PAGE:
The Dravid role in the current team seems to be written for Cheteswar Pujara. There is the same obsession with occupation of the crease, the same focus on Test cricket, the same understanding of the importance of the anchor in the middle order.
By Suresh Menon
Conventional wisdom in one-day cricket dictated that a team of stroke players batted around a classical player whose job it was to plan the innings, rotate strike and create an atmosphere where the big-hitters could launch themselves. In the Indian team, for about a decade and a half, that role was played with distinction by Rahul Dravid, who after initial uncertainty adapted to the shorter format and finished with nearly eleven thousand runs in 344 matches.
Dravid’s conversion from an essentially orthodox batsman who struggled to rotate strike or hit the big shots into a superbly paced one-day cricketer, and the kingpin of the Indian middle order is one of the most inspiring stories of Indian cricket. His first eight scores in ODI were 3, 4, 3, 11, 22, 7, 13, 39. The statistician S Rajesh has worked out that in his first two years, Dravid played 65 matches at a strike rate of 63 for a solitary century. From 1999 to 2005 he played 210 matches, averaged 73 at a strike rate of 72, hit 10 centuries and for long periods was India’s best batsman and easily one of the world’s best in that format. And don’t forget he was keeping wickets too.
Dravid’s adhesiveness meant that the likes of Sourav Ganguly, Sachin Tendulkar, and Virender Sehwag could play with a freedom they relished.
The Dravid role in the current team seems to be written for Cheteswar Pujara. There is the same obsession with occupation of the crease, the same focus on Test cricket, the same understanding of the importance of the anchor in the middle order. In 19 Tests, Pujara averages nearly 59, and currently between him and Don Bradman (average 99.94), there are only four players – Graeme Pollock, George Headley, Herbert Sutcliffe and Eddie Paynter, all of whom have played more Tests. No dramatic conclusions may be drawn from this, of course, except the obvious one. That Pujara is the quintessential Test batsman of the day.
Those who see him as Rahul Dravid incarnate (fans love to anoint successors to great players as quickly as possible), will point to his start in one-day cricket. Before the zero in the inaugural match against Bangladesh in the current series, he had scores of 3, 3, 0, 13. The big question, therefore, asks itself: Can Pujara become the next Dravid in one-day cricket?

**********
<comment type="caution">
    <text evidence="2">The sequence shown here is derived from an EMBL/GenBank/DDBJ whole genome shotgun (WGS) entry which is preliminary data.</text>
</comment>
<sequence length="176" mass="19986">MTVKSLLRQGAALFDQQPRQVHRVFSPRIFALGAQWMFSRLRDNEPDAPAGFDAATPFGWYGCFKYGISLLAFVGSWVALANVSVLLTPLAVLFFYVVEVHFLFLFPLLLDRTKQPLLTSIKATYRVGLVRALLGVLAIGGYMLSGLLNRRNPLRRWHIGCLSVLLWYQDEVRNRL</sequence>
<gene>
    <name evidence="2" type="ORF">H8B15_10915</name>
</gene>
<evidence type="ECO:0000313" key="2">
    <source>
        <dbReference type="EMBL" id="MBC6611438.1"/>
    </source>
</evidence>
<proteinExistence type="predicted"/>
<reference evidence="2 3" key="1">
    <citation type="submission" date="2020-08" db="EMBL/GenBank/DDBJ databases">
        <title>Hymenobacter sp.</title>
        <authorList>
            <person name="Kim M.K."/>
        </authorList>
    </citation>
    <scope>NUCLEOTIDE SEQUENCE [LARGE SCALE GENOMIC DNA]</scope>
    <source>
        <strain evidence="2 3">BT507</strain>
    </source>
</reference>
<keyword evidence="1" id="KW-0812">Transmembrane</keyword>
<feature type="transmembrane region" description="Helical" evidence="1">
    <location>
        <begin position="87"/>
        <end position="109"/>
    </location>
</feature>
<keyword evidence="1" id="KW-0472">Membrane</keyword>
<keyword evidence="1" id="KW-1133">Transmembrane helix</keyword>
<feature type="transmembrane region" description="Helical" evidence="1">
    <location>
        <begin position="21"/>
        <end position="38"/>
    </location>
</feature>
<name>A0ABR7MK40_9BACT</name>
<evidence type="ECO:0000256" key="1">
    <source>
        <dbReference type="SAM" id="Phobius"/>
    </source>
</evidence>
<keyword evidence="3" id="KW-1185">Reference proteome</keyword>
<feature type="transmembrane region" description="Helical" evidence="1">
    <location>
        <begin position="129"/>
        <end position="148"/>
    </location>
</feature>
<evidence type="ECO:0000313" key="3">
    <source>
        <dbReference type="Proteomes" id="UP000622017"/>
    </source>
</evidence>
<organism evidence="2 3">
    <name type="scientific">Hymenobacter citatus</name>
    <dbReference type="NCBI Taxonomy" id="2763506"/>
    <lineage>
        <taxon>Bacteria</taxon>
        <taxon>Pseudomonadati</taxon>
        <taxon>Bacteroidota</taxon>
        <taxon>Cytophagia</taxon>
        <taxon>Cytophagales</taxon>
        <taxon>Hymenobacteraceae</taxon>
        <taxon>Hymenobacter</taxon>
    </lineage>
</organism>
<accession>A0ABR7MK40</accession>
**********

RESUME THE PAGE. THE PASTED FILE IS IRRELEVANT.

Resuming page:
Even as Dravid’s career was ending, the rules of the one-day game were being re-written. Batting sides no longer felt it necessary to have an anchor in the traditional sense. When Dravid finished with a strike rate of 71, it was considered good. India’s best till then was Kapil Dev’s 95, and when Adam Gilchrist ended with a strike rate of nearly 97, he was considered super human. Yet, today, Gilchrist has 15 players above him with a better strike rate.
With the advent of T20 cricket, and the improvement in the quality of bats, strike rates in one-day internationals have generally gone up. In the current Indian team alone there are four players with strike rates in the 90s while Virat Kohli, Shikhar Dhawan and Mahendra Singh Dhoni all strike at the rate of over 89 per 100 balls.
And this is where Pujara might have to reassess his game. His technique is sound enough to build improvisations upon, in the manner of Dravid. But does the team need an anchor? The answer is both no and yes. No, when India are playing in the subcontinent where the wickets, boundaries and the bowling are all the batsman’s allies. But yes, when the team is touring.
More crucially, in Australia (and New Zealand) where the 50-over World Cup will be played next year, India might need a Pujara to play the anchor, to blunt the fast bowlers on a fresh wicket. Despite being surrounded by batsmen with strike rates above 87, Pujara might still have a role to play.
Which is why he will be watched with great interest in Bangladesh and in England too where India must take a chance on his finally coming good (the one-day team hasn’t been selected yet) in the format.
It is a truism in cricket that while experienced batsmen must be given a chance to fail before being replaced in the team, younger batsmen must be given a chance to succeed. It is worth carrying Pujara through the one-day series – there is talk of the West Indies and New Zealand playing India before the World Cup – that will be played before the big one.
It might just bring out the inner Dravid in Cheteswar Pujara.